Day 42, Lionel Possum and preserving language and culture

Pitjantjatjara-bible-alice-springs

Kanytjupai and the Pitjantjatjara bible translation

20 September

I am introduced to Lionel Possum today. Lionel is the son of Clifford Possum who is considered one of Australia’s most renowned Aboriginal artists. Lionel has inherited the right to his father’s stories and his dot work has the same precision and uniformity as that of his father.

Lionel is working on a painting, Worm Dreaming. He tells me if I go out at night I can hear the whistle of the worms, digging under the earth. We sit on the concrete in the shade of some corrugated tin with his painting spread out on the ground, its precisely placed, deep ochre red and yellow dots, set beside rich dark black. He is a strong man, like his Daddy, he tells me, painting the Dreaming.

My other meeting today is with Kanytjupai. Kanytjupai is Pitjantjatjara from Pukatja (Ernabella) but lives now at a hostel in Alice Springs for her care. She is working as part of a team translating the bible into Pitjantjatjara, and has been working on this for many years. She says it will be for many years more too.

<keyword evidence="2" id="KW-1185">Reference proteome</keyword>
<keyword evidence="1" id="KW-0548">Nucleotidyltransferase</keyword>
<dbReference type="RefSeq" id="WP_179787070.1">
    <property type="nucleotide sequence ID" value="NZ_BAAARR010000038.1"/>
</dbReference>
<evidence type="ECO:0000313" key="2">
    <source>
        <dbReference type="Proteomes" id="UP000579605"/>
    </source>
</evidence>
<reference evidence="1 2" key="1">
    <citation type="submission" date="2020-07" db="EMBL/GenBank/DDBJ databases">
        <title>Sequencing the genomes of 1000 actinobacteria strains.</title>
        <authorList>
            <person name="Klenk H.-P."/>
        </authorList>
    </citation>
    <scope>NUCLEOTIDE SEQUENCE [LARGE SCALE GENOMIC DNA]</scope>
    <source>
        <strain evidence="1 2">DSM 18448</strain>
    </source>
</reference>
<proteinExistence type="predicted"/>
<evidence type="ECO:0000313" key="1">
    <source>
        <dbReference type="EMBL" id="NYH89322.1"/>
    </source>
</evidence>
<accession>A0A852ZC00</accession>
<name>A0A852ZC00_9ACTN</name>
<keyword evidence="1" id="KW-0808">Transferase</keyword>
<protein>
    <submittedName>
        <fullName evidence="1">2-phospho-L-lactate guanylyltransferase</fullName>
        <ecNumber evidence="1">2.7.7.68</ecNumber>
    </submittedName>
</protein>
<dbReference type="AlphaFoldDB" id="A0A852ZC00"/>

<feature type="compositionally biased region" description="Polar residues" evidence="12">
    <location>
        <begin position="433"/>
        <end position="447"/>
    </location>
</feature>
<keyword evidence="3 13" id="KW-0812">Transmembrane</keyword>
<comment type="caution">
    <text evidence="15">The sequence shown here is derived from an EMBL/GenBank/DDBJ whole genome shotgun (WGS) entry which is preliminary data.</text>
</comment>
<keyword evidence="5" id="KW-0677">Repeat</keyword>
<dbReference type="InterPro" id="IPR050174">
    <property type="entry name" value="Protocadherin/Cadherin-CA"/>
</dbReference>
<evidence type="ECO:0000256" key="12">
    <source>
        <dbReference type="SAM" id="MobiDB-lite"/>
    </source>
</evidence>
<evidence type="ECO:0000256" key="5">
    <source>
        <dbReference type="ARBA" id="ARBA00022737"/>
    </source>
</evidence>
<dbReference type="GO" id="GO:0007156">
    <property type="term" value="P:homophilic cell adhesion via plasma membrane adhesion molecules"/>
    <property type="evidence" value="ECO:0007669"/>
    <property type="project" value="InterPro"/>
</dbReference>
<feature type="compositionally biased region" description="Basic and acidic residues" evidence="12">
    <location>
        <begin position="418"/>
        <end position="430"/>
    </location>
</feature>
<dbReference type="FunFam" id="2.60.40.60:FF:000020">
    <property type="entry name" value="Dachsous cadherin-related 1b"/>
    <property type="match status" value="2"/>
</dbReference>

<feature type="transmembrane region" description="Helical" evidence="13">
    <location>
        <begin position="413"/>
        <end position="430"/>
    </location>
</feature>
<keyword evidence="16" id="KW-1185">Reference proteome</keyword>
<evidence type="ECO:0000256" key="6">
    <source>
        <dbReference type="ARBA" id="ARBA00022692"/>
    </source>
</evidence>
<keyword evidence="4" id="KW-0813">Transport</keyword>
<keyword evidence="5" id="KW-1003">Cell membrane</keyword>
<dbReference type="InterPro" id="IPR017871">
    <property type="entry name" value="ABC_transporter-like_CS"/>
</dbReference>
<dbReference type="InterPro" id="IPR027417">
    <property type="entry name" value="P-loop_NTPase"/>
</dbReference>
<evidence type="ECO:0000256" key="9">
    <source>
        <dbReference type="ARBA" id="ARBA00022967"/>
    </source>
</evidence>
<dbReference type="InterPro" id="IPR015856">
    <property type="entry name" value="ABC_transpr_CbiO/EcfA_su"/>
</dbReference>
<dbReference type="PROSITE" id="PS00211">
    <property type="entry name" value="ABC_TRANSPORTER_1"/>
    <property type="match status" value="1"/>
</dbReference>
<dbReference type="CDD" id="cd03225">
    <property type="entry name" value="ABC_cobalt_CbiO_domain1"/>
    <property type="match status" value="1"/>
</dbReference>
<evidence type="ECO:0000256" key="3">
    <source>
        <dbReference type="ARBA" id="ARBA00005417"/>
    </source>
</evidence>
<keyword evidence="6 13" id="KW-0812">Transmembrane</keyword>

Kanytjupai shows me a copy of this amazing work, and the beautiful paintings it contains. Zebras and Kangaroos drink side by side at a waterhole with emus grazing nearby. Rabbits and koalas and snakes move through the trees and the grass, and on the horizon, the silhouette of a young Aboriginal boy feeds what appears to be a gazelle. The whole image has a beautiful golden water-colour wash.

It is important to translate the bible into language, as this has been one way that language has survived. Ironically the missionaries who introduced the bibles were also responsible for much of the banning of cultural practices. It is with great resilience that the Aboriginal people have used this medium as a means of preserving what they can of culture and language.

(The Digital Resources Australia Page of the blog has 2 new links – one on Lionel Possum and an ABC article about Australian Aboriginal youngsters retracing the steps of their ancestors)

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